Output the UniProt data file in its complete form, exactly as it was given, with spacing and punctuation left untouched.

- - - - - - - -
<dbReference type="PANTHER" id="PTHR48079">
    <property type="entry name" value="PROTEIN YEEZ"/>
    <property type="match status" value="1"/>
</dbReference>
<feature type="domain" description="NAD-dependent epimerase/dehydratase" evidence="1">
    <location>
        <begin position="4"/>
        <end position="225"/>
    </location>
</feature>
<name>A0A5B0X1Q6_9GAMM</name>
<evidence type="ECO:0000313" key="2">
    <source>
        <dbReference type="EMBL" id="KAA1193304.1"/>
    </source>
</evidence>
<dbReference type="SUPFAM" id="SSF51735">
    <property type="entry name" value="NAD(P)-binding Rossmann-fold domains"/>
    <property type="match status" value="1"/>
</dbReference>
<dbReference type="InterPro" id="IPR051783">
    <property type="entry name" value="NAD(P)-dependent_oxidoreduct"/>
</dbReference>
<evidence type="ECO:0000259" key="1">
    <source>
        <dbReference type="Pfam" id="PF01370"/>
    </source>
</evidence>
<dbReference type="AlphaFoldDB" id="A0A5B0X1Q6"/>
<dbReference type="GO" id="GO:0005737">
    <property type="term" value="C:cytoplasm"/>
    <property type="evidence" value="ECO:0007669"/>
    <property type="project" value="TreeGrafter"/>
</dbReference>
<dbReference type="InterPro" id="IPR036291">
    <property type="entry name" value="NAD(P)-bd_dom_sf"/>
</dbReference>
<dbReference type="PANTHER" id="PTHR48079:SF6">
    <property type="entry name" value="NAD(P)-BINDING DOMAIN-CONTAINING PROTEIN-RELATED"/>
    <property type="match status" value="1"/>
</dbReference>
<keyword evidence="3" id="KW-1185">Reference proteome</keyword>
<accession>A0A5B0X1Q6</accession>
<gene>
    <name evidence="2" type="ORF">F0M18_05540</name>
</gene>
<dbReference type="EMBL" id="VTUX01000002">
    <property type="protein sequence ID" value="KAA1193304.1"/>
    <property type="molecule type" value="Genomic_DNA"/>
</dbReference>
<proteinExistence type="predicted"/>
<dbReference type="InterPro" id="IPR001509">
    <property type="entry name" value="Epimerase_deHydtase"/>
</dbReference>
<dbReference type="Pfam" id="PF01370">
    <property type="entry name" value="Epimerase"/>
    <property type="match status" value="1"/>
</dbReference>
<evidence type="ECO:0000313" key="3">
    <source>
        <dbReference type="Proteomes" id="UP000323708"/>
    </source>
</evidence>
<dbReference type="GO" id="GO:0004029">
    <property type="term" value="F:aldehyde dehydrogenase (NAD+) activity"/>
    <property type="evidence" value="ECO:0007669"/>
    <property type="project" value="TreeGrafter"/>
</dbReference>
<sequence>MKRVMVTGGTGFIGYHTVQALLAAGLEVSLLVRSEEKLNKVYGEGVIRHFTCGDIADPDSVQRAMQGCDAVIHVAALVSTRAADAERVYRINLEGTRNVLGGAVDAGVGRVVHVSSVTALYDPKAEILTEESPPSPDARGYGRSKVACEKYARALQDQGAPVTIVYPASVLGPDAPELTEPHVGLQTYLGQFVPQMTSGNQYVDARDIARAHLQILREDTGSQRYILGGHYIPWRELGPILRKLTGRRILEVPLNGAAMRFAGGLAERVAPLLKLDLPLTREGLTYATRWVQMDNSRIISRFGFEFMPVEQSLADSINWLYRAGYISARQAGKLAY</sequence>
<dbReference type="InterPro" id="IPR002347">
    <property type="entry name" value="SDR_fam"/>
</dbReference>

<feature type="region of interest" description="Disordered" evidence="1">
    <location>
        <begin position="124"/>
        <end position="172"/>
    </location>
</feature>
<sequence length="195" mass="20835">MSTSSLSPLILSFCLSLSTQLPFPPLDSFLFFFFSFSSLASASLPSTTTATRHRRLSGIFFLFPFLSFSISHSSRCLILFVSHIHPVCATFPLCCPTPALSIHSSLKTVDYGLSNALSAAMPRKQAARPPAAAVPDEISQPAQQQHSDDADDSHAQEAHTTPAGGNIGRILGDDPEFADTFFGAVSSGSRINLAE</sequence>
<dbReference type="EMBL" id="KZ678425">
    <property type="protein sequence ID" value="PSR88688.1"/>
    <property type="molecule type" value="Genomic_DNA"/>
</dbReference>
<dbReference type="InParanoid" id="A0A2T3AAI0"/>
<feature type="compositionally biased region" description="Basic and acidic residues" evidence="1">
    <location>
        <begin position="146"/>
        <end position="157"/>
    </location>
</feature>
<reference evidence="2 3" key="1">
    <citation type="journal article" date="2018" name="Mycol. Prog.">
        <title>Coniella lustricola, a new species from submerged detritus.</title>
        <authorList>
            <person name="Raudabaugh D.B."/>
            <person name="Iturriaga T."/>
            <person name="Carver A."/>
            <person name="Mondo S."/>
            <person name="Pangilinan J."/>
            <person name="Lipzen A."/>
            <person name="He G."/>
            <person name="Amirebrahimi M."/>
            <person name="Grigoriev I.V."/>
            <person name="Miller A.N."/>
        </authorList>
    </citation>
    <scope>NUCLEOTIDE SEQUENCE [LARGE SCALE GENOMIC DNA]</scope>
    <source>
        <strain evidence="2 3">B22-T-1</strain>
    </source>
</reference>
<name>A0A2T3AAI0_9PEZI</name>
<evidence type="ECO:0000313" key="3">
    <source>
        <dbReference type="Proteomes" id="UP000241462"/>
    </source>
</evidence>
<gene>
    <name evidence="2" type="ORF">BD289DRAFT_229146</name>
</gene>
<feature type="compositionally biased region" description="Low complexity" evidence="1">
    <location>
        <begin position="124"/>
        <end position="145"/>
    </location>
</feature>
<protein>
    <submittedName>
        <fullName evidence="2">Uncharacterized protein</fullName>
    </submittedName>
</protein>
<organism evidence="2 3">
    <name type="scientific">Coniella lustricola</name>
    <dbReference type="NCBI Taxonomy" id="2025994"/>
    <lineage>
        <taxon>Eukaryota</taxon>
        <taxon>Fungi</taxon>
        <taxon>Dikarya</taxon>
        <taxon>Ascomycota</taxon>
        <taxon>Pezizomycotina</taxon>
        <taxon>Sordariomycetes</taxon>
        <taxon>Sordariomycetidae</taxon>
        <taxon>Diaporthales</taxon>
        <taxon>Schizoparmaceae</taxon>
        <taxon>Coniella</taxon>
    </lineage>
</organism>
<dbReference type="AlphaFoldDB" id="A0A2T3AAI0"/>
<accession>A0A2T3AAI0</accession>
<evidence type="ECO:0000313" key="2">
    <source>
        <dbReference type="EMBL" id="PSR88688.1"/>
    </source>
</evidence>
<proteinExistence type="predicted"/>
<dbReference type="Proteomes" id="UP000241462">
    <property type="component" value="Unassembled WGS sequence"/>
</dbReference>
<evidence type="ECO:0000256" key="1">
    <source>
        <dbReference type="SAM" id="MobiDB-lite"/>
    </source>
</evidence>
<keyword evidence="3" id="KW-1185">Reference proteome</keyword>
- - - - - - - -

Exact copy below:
<dbReference type="PANTHER" id="PTHR48079">
    <property type="entry name" value="PROTEIN YEEZ"/>
    <property type="match status" value="1"/>
</dbReference>
<feature type="domain" description="NAD-dependent epimerase/dehydratase" evidence="1">
    <location>
        <begin position="4"/>
        <end position="225"/>
    </location>
</feature>
<name>A0A5B0X1Q6_9GAMM</name>
<evidence type="ECO:0000313" key="2">
    <source>
        <dbReference type="EMBL" id="KAA1193304.1"/>
    </source>
</evidence>
<dbReference type="SUPFAM" id="SSF51735">
    <property type="entry name" value="NAD(P)-binding Rossmann-fold domains"/>
    <property type="match status" value="1"/>
</dbReference>
<dbReference type="InterPro" id="IPR051783">
    <property type="entry name" value="NAD(P)-dependent_oxidoreduct"/>
</dbReference>
<evidence type="ECO:0000259" key="1">
    <source>
        <dbReference type="Pfam" id="PF01370"/>
    </source>
</evidence>
<dbReference type="AlphaFoldDB" id="A0A5B0X1Q6"/>
<dbReference type="GO" id="GO:0005737">
    <property type="term" value="C:cytoplasm"/>
    <property type="evidence" value="ECO:0007669"/>
    <property type="project" value="TreeGrafter"/>
</dbReference>
<dbReference type="InterPro" id="IPR036291">
    <property type="entry name" value="NAD(P)-bd_dom_sf"/>
</dbReference>
<dbReference type="PANTHER" id="PTHR48079:SF6">
    <property type="entry name" value="NAD(P)-BINDING DOMAIN-CONTAINING PROTEIN-RELATED"/>
    <property type="match status" value="1"/>
</dbReference>
<keyword evidence="3" id="KW-1185">Reference proteome</keyword>
<accession>A0A5B0X1Q6</accession>
<gene>
    <name evidence="2" type="ORF">F0M18_05540</name>
</gene>
<dbReference type="EMBL" id="VTUX01000002">
    <property type="protein sequence ID" value="KAA1193304.1"/>
    <property type="molecule type" value="Genomic_DNA"/>
</dbReference>
<proteinExistence type="predicted"/>
<dbReference type="InterPro" id="IPR001509">
    <property type="entry name" value="Epimerase_deHydtase"/>
</dbReference>
<dbReference type="Pfam" id="PF01370">
    <property type="entry name" value="Epimerase"/>
    <property type="match status" value="1"/>
</dbReference>
<evidence type="ECO:0000313" key="3">
    <source>
        <dbReference type="Proteomes" id="UP000323708"/>
    </source>
</evidence>
<dbReference type="GO" id="GO:0004029">
    <property type="term" value="F:aldehyde dehydrogenase (NAD+) activity"/>
    <property type="evidence" value="ECO:0007669"/>
    <property type="project" value="TreeGrafter"/>
</dbReference>
<sequence>MKRVMVTGGTGFIGYHTVQALLAAGLEVSLLVRSEEKLNKVYGEGVIRHFTCGDIADPDSVQRAMQGCDAVIHVAALVSTRAADAERVYRINLEGTRNVLGGAVDAGVGRVVHVSSVTALYDPKAEILTEESPPSPDARGYGRSKVACEKYARALQDQGAPVTIVYPASVLGPDAPELTEPHVGLQTYLGQFVPQMTSGNQYVDARDIARAHLQILREDTGSQRYILGGHYIPWRELGPILRKLTGRRILEVPLNGAAMRFAGGLAERVAPLLKLDLPLTREGLTYATRWVQMDNSRIISRFGFEFMPVEQSLADSINWLYRAGYISARQAGKLAY</sequence>
<dbReference type="InterPro" id="IPR002347">
    <property type="entry name" value="SDR_fam"/>
</dbReference>

<feature type="region of interest" description="Disordered" evidence="1">
    <location>
        <begin position="124"/>
        <end position="172"/>
    </location>
</feature>
<sequence length="195" mass="20835">MSTSSLSPLILSFCLSLSTQLPFPPLDSFLFFFFSFSSLASASLPSTTTATRHRRLSGIFFLFPFLSFSISHSSRCLILFVSHIHPVCATFPLCCPTPALSIHSSLKTVDYGLSNALSAAMPRKQAARPPAAAVPDEISQPAQQQHSDDADDSHAQEAHTTPAGGNIGRILGDDPEFADTFFGAVSSGSRINLAE</sequence>
<dbReference type="EMBL" id="KZ678425">
    <property type="protein sequence ID" value="PSR88688.1"/>
    <property type="molecule type" value="Genomic_DNA"/>
</dbReference>
<dbReference type="InParanoid" id="A0A2T3AAI0"/>
<feature type="compositionally biased region" description="Basic and acidic residues" evidence="1">
    <location>
        <begin position="146"/>
        <end position="157"/>
    </location>
</feature>
<reference evidence="2 3" key="1">
    <citation type="journal article" date="2018" name="Mycol. Prog.">
        <title>Coniella lustricola, a new species from submerged detritus.</title>
        <authorList>
            <person name="Raudabaugh D.B."/>
            <person name="Iturriaga T."/>
            <person name="Carver A."/>
            <person name="Mondo S."/>
            <person name="Pangilinan J."/>
            <person name="Lipzen A."/>
            <person name="He G."/>
            <person name="Amirebrahimi M."/>
            <person name="Grigoriev I.V."/>
            <person name="Miller A.N."/>
        </authorList>
    </citation>
    <scope>NUCLEOTIDE SEQUENCE [LARGE SCALE GENOMIC DNA]</scope>
    <source>
        <strain evidence="2 3">B22-T-1</strain>
    </source>
</reference>
<name>A0A2T3AAI0_9PEZI</name>
<evidence type="ECO:0000313" key="3">
    <source>
        <dbReference type="Proteomes" id="UP000241462"/>
    </source>
</evidence>
<gene>
    <name evidence="2" type="ORF">BD289DRAFT_229146</name>
</gene>
<feature type="compositionally biased region" description="Low complexity" evidence="1">
    <location>
        <begin position="124"/>
        <end position="145"/>
    </location>
</feature>
<protein>
    <submittedName>
        <fullName evidence="2">Uncharacterized protein</fullName>
    </submittedName>
</protein>
<organism evidence="2 3">
    <name type="scientific">Coniella lustricola</name>
    <dbReference type="NCBI Taxonomy" id="2025994"/>
    <lineage>
        <taxon>Eukaryota</taxon>
        <taxon>Fungi</taxon>
        <taxon>Dikarya</taxon>
        <taxon>Ascomycota</taxon>
        <taxon>Pezizomycotina</taxon>
        <taxon>Sordariomycetes</taxon>
        <taxon>Sordariomycetidae</taxon>
        <taxon>Diaporthales</taxon>
        <taxon>Schizoparmaceae</taxon>
        <taxon>Coniella</taxon>
    </lineage>
</organism>
<dbReference type="AlphaFoldDB" id="A0A2T3AAI0"/>
<accession>A0A2T3AAI0</accession>
<evidence type="ECO:0000313" key="2">
    <source>
        <dbReference type="EMBL" id="PSR88688.1"/>
    </source>
</evidence>
<proteinExistence type="predicted"/>
<dbReference type="Proteomes" id="UP000241462">
    <property type="component" value="Unassembled WGS sequence"/>
</dbReference>
<evidence type="ECO:0000256" key="1">
    <source>
        <dbReference type="SAM" id="MobiDB-lite"/>
    </source>
</evidence>
<keyword evidence="3" id="KW-1185">Reference proteome</keyword>